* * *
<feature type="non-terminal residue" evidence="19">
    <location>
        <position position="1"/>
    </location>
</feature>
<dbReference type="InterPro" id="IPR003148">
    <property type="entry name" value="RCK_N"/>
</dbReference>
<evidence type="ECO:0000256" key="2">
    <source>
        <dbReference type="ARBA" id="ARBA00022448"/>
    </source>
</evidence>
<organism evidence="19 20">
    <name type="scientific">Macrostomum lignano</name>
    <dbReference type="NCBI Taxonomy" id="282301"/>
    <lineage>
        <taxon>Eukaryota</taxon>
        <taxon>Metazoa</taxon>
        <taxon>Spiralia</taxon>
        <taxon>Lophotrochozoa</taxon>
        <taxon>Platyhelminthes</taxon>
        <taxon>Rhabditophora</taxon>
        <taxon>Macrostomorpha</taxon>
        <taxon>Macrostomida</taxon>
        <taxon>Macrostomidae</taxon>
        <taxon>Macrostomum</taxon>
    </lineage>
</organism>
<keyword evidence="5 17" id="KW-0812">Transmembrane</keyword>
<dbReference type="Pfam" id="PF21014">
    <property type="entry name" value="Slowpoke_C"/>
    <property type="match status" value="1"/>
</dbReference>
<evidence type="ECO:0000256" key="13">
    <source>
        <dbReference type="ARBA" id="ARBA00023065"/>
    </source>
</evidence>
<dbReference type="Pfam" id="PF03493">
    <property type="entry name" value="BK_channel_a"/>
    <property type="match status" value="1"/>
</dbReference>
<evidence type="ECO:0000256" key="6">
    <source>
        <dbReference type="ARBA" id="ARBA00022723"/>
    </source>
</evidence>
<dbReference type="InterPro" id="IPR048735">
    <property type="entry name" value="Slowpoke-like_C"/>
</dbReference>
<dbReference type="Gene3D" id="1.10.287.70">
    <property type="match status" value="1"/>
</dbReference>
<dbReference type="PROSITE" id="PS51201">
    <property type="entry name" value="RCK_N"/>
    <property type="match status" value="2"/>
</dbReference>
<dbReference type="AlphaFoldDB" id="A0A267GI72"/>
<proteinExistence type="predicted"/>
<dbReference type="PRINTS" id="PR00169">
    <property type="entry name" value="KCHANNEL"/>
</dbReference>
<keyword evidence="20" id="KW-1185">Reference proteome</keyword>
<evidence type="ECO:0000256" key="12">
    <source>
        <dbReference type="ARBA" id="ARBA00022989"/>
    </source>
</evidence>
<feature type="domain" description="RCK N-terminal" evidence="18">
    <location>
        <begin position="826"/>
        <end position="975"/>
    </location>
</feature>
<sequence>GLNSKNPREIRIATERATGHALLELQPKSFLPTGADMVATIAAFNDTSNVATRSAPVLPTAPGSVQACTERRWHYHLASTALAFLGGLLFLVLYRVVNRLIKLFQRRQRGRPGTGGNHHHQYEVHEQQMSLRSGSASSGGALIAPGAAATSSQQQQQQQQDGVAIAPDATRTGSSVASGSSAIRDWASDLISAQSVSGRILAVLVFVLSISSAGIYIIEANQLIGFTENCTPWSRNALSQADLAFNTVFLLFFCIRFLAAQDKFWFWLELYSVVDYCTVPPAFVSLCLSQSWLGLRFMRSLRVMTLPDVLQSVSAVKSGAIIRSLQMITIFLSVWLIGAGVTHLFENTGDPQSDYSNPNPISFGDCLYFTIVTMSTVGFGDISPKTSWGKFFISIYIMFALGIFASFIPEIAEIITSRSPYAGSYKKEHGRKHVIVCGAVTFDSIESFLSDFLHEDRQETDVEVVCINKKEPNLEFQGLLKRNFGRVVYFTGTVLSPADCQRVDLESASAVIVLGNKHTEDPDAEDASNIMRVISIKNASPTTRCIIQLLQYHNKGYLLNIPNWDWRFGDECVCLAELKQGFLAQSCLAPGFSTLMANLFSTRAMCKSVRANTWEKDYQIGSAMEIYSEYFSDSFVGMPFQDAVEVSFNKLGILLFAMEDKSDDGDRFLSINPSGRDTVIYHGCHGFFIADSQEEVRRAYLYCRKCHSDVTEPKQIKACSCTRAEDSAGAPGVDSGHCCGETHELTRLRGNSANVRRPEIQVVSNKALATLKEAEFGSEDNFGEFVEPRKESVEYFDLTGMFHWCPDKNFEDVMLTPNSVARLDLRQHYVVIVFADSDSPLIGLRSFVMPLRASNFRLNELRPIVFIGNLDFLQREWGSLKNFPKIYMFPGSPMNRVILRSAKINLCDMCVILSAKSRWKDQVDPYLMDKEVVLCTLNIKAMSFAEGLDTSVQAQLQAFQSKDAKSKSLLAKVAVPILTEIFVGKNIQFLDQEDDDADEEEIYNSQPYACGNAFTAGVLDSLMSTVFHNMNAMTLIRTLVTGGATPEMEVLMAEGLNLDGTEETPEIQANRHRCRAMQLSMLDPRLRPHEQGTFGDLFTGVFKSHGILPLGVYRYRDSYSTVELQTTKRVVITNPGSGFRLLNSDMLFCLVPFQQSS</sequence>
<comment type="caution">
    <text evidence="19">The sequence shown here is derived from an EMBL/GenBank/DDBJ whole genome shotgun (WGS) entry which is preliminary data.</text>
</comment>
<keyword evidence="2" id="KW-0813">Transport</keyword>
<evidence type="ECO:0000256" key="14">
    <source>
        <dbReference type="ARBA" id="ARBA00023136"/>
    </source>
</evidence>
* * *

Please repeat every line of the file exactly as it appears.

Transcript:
<feature type="non-terminal residue" evidence="19">
    <location>
        <position position="1"/>
    </location>
</feature>
<dbReference type="InterPro" id="IPR003148">
    <property type="entry name" value="RCK_N"/>
</dbReference>
<evidence type="ECO:0000256" key="2">
    <source>
        <dbReference type="ARBA" id="ARBA00022448"/>
    </source>
</evidence>
<organism evidence="19 20">
    <name type="scientific">Macrostomum lignano</name>
    <dbReference type="NCBI Taxonomy" id="282301"/>
    <lineage>
        <taxon>Eukaryota</taxon>
        <taxon>Metazoa</taxon>
        <taxon>Spiralia</taxon>
        <taxon>Lophotrochozoa</taxon>
        <taxon>Platyhelminthes</taxon>
        <taxon>Rhabditophora</taxon>
        <taxon>Macrostomorpha</taxon>
        <taxon>Macrostomida</taxon>
        <taxon>Macrostomidae</taxon>
        <taxon>Macrostomum</taxon>
    </lineage>
</organism>
<keyword evidence="5 17" id="KW-0812">Transmembrane</keyword>
<dbReference type="Pfam" id="PF21014">
    <property type="entry name" value="Slowpoke_C"/>
    <property type="match status" value="1"/>
</dbReference>
<evidence type="ECO:0000256" key="13">
    <source>
        <dbReference type="ARBA" id="ARBA00023065"/>
    </source>
</evidence>
<dbReference type="Pfam" id="PF03493">
    <property type="entry name" value="BK_channel_a"/>
    <property type="match status" value="1"/>
</dbReference>
<evidence type="ECO:0000256" key="6">
    <source>
        <dbReference type="ARBA" id="ARBA00022723"/>
    </source>
</evidence>
<dbReference type="InterPro" id="IPR048735">
    <property type="entry name" value="Slowpoke-like_C"/>
</dbReference>
<dbReference type="Gene3D" id="1.10.287.70">
    <property type="match status" value="1"/>
</dbReference>
<dbReference type="PROSITE" id="PS51201">
    <property type="entry name" value="RCK_N"/>
    <property type="match status" value="2"/>
</dbReference>
<dbReference type="AlphaFoldDB" id="A0A267GI72"/>
<proteinExistence type="predicted"/>
<dbReference type="PRINTS" id="PR00169">
    <property type="entry name" value="KCHANNEL"/>
</dbReference>
<keyword evidence="20" id="KW-1185">Reference proteome</keyword>
<evidence type="ECO:0000256" key="12">
    <source>
        <dbReference type="ARBA" id="ARBA00022989"/>
    </source>
</evidence>
<feature type="domain" description="RCK N-terminal" evidence="18">
    <location>
        <begin position="826"/>
        <end position="975"/>
    </location>
</feature>
<sequence>GLNSKNPREIRIATERATGHALLELQPKSFLPTGADMVATIAAFNDTSNVATRSAPVLPTAPGSVQACTERRWHYHLASTALAFLGGLLFLVLYRVVNRLIKLFQRRQRGRPGTGGNHHHQYEVHEQQMSLRSGSASSGGALIAPGAAATSSQQQQQQQQDGVAIAPDATRTGSSVASGSSAIRDWASDLISAQSVSGRILAVLVFVLSISSAGIYIIEANQLIGFTENCTPWSRNALSQADLAFNTVFLLFFCIRFLAAQDKFWFWLELYSVVDYCTVPPAFVSLCLSQSWLGLRFMRSLRVMTLPDVLQSVSAVKSGAIIRSLQMITIFLSVWLIGAGVTHLFENTGDPQSDYSNPNPISFGDCLYFTIVTMSTVGFGDISPKTSWGKFFISIYIMFALGIFASFIPEIAEIITSRSPYAGSYKKEHGRKHVIVCGAVTFDSIESFLSDFLHEDRQETDVEVVCINKKEPNLEFQGLLKRNFGRVVYFTGTVLSPADCQRVDLESASAVIVLGNKHTEDPDAEDASNIMRVISIKNASPTTRCIIQLLQYHNKGYLLNIPNWDWRFGDECVCLAELKQGFLAQSCLAPGFSTLMANLFSTRAMCKSVRANTWEKDYQIGSAMEIYSEYFSDSFVGMPFQDAVEVSFNKLGILLFAMEDKSDDGDRFLSINPSGRDTVIYHGCHGFFIADSQEEVRRAYLYCRKCHSDVTEPKQIKACSCTRAEDSAGAPGVDSGHCCGETHELTRLRGNSANVRRPEIQVVSNKALATLKEAEFGSEDNFGEFVEPRKESVEYFDLTGMFHWCPDKNFEDVMLTPNSVARLDLRQHYVVIVFADSDSPLIGLRSFVMPLRASNFRLNELRPIVFIGNLDFLQREWGSLKNFPKIYMFPGSPMNRVILRSAKINLCDMCVILSAKSRWKDQVDPYLMDKEVVLCTLNIKAMSFAEGLDTSVQAQLQAFQSKDAKSKSLLAKVAVPILTEIFVGKNIQFLDQEDDDADEEEIYNSQPYACGNAFTAGVLDSLMSTVFHNMNAMTLIRTLVTGGATPEMEVLMAEGLNLDGTEETPEIQANRHRCRAMQLSMLDPRLRPHEQGTFGDLFTGVFKSHGILPLGVYRYRDSYSTVELQTTKRVVITNPGSGFRLLNSDMLFCLVPFQQSS</sequence>
<comment type="caution">
    <text evidence="19">The sequence shown here is derived from an EMBL/GenBank/DDBJ whole genome shotgun (WGS) entry which is preliminary data.</text>
</comment>
<keyword evidence="2" id="KW-0813">Transport</keyword>
<evidence type="ECO:0000256" key="14">
    <source>
        <dbReference type="ARBA" id="ARBA00023136"/>
    </source>
</evidence>